GreenRut Sun 18-Sep-16 09:43:48

I think you're being way too accommodating, OP. Candles, baby things tidied away? Why are you doing this stuff? He certainly doesn't sound like he deserves it but neither should you be trying to portray that everything is the same as it was before you had a baby. My dh was lucky to get a ready meal and if the place was tidy when he got home it was because it was convenient for me to tidy it. As for pp saying he has his needs (paraphrasing), how about he also has the common decency to turn the channel back to something a bit more pedestrian before turning the telly off? All this on top of the golf? He sounds like dick and i think you're doing yourself a disservice by being so accommodating.

TheCrowFromBelow Sun 18-Sep-16 09:46:57

He needs to step up. What happens when your ML finishes? When will you get time to de-stress and unwind? It's the fact that he is assuming he is free to join in all
the time that stands out for me; he is being incredibly selfish. Don't award him points for getting your bag ready you both have this baby it isn't solely your responsibility.
Next Monday at 6pm, before his 7pm booking deadline, tell him you have something booked on the Saturday and he will be looking after his child.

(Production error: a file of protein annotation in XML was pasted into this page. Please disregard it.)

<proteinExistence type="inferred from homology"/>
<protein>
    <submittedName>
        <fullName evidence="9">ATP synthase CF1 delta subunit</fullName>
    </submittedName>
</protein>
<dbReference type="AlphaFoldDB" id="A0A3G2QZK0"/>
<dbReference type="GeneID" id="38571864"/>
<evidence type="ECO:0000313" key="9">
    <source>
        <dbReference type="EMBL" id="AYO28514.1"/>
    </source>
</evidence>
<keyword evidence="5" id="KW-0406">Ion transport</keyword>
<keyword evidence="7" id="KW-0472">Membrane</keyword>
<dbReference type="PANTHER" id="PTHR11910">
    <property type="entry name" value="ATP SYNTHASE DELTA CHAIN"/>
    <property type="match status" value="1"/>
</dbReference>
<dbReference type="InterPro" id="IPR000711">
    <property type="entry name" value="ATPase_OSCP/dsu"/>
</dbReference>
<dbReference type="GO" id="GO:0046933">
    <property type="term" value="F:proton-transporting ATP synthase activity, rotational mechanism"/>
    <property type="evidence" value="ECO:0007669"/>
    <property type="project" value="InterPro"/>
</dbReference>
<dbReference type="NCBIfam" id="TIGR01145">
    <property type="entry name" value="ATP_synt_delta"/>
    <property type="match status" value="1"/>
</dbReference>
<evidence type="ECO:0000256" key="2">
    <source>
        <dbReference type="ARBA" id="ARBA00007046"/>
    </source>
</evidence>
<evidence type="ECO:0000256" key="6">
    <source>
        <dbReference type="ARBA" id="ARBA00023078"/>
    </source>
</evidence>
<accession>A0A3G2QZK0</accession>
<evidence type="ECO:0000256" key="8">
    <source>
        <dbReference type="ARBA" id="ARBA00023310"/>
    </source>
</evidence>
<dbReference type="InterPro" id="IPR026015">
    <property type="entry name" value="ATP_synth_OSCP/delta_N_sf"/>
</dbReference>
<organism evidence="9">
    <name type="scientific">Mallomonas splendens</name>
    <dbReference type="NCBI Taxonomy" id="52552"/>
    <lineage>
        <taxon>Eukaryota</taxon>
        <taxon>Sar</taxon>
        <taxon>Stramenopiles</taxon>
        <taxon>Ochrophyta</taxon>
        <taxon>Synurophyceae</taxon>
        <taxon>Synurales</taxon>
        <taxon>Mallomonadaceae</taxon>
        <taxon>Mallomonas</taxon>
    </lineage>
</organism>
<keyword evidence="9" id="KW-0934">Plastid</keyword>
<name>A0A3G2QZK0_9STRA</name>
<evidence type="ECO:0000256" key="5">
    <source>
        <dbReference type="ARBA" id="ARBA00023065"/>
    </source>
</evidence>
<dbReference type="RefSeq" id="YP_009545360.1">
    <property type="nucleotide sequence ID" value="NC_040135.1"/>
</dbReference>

rainbowstardrops Sun 18-Sep-16 09:55:28

I think he's being incredibly selfish. I can't stand all this 'men find it hard to adapt' spiel. Women can find it hard too - especially when their emotional needs are being neglected!

Talk to your husband and say how hurt you feel. I don't blame him for needing a way to chill out but he needs to strike a balance too.

Zigzag22 Sun 18-Sep-16 10:01:07

Thank you!
I feel he's being a bit of a dick too!!! I've pointed out some of his friends do family things as they post pictures on Facebook. (I share all baby pics on the icloud for family as don't want to post a million pics on FB!)
I asked him two weeks ago to come back into the marital bed as i feed downstairs and it's more established now. He did one night. That was it.
He asked at about 4 weeks when we could start having sex again. I admit I gave him both barrels and said something along the lines of 'that's unreasonable. I've just given birth. We could have sex but I'm still bleeding! Would you want to now?' To which he got the message!!!! I mean do men not get the fact that having a baby does actually wreck your body & your body confidence!

And now I'm healed etc I am not in the mood for that as I just felt tense when he's around me.